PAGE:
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Cold

Cold is the presence of low temperature, especially in the atmosphere. In common usage, cold is often a subjective perception. A lower bound to temperature is absolute zero, defined as 0.00 K on the Kelvin scale, an absolute thermodynamic temperature scale. This corresponds to -273.15 ĀC on the Celsius scale, -459.67 ĀF on the Fahrenheit scale, and 0.00 ĀR on the Rankine scale.

Since temperature relates to the thermal energy held by an object or a sample of matter, which is the kinetic energy of the random motion of the particle constituents of matter, an object will have less thermal energy when it is colder and more when it is hotter. If it were possible to cool a system to absolute zero, all motion of the particles in a sample of matter would cease and they would be at complete rest in this classical sense. The object would be described as having zero thermal energy. Microscopically in the description of quantum mechanics, however, matter still has zero-point energy even at absolute zero, because of the uncertainty principle.

Air cooling is the process of cooling an object by exposing it to air. This will only work if the air is at a lower temperature than the object, and the process can be enhanced by increasing the surface area or decreasing the mass of the object.

In ancient times, ice was not adopted for food preservation but used to cool wine which the Romans had also done. According to Pliny, Emperor Nero invented the ice bucket to chill wines instead of adding it to wine to make it cold as it would dilute it.

Even in ancient times, Shachtman says, in Egypt and India, night cooling by evaporation of water and heat radiation, and the ability of salts to lower the freezing temperature of water was practiced. The ancient people of Rome and Greece were aware that boiled water cooled quicker than the ordinary water; the reason for this is that with boiling of water carbon dioxide and other gases, which are deterrents to cooling, are removed; but this fact was not known till the 17th century.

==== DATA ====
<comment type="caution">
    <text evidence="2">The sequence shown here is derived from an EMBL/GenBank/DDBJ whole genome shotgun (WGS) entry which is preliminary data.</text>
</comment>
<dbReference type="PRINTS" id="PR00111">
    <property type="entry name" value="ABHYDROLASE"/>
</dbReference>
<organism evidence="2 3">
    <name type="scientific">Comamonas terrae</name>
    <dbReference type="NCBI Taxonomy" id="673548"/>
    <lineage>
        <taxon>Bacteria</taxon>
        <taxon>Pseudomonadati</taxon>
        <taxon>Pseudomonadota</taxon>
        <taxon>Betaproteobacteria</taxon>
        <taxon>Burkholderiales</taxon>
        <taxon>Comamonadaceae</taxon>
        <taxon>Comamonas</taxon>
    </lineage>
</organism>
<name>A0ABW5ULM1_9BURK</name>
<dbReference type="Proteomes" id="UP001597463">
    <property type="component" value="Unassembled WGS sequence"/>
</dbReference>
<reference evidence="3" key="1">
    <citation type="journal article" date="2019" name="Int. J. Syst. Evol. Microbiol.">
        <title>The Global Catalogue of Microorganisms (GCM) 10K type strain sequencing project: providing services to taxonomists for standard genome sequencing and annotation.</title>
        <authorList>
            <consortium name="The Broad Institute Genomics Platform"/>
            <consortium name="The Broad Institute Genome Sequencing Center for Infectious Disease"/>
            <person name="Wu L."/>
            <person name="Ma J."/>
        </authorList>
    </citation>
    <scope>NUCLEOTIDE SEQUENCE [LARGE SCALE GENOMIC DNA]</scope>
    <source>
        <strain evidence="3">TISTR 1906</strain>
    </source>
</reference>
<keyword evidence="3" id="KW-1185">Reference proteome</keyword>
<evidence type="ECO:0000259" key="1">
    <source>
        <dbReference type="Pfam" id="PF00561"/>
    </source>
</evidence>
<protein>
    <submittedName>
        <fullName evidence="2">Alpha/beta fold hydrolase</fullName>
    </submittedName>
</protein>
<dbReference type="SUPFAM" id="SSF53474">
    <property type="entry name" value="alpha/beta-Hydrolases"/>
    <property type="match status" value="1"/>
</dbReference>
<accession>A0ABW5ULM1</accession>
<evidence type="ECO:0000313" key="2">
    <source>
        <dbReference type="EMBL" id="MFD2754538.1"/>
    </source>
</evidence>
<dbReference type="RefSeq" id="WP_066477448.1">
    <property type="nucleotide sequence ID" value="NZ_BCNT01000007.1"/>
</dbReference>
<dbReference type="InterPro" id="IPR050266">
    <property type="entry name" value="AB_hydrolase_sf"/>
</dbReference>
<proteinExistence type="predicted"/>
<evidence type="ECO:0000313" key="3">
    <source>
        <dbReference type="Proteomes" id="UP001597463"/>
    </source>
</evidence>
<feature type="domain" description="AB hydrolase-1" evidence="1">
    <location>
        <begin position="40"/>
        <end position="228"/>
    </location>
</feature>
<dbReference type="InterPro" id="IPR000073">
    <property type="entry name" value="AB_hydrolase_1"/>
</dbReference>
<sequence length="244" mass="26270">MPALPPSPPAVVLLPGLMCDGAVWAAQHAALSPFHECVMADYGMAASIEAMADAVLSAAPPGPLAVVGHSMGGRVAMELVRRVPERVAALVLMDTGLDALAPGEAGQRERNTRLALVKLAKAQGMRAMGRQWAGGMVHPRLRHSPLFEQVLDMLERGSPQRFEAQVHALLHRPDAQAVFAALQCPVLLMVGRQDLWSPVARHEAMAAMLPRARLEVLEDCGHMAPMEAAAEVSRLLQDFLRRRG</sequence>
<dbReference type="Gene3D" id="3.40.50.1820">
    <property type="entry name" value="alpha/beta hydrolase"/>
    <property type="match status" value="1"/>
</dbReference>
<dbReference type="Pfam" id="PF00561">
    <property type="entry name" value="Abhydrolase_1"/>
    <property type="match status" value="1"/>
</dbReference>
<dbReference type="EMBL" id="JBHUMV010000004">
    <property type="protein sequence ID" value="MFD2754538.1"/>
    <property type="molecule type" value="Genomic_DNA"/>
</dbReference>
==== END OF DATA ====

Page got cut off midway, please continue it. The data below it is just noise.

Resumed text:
According to Tom Shachtman, till early seventeenth century cold was considered a mystery without source which was linked with death; inexplicable and too fearsome to investigate. Refrigeration by artificial means was an abhorrent idea as the thinking was for natural refrigeration though lot of consumable goods perished without any effort towards refrigeration. In the early 1700s nobody tried to improve the efficacy of health, transportation or communications by mastering the knowledge of cold nor was there any effort to improve the comfort level of people by proper adoption of cold. The reasons for conversion of snow in the heavens into water, on the earth, reason for formation of snowflakes, its slippery characteristics were not fathomed. Snow measurements were not known.

Lord Chancellor Bacon, says Shachtman, who was advocating experimental science had in the publication Navum Organum published in the later part of 1620s had made an attempt to explain the artificial freezing experiment at Westminster Abbey, though he was not present during the demonstration, as "Nitre (or rather its spirit) is very cold, and hence nitre or salt when added to snow or ice intensifies the cold of the latter, the nitre by adding to its own cold, but the salt by supplying activity to the cold snow." This explanation on the cold inducing aspects of nitre (now known as potassium nitrate) and salt was tried then by many scientists.

Iceboxes were in widespread use from the mid-19th century to the 1930s, when the refrigerator was introduced into the home. Most municipally consumed ice was harvested in winter from snow-packed areas or frozen lakes, stored in ice houses, and delivered domestically as iceboxes became more common.

In 1913, refrigerators for home use were invented. In 1923 Frigidaire introduced the first self-contained unit. The introduction of Freon in the 1920s expanded the refrigerator market during the 1930s. Home freezers as separate compartments (larger than necessary just for ice cubes) were introduced in 1940. Frozen foods, previously a luxury item, became commonplace.

Cold has numerous physiological and pathological effects on the human body, as well as on other organisms. Cold environments may promote certain psychological traits, as well as having direct effects on the ability to move. Shivering is one of the first physiological responses to cold. Extreme cold temperatures may lead to frostbite, sepsis, and hypothermia, which in turn may result in death.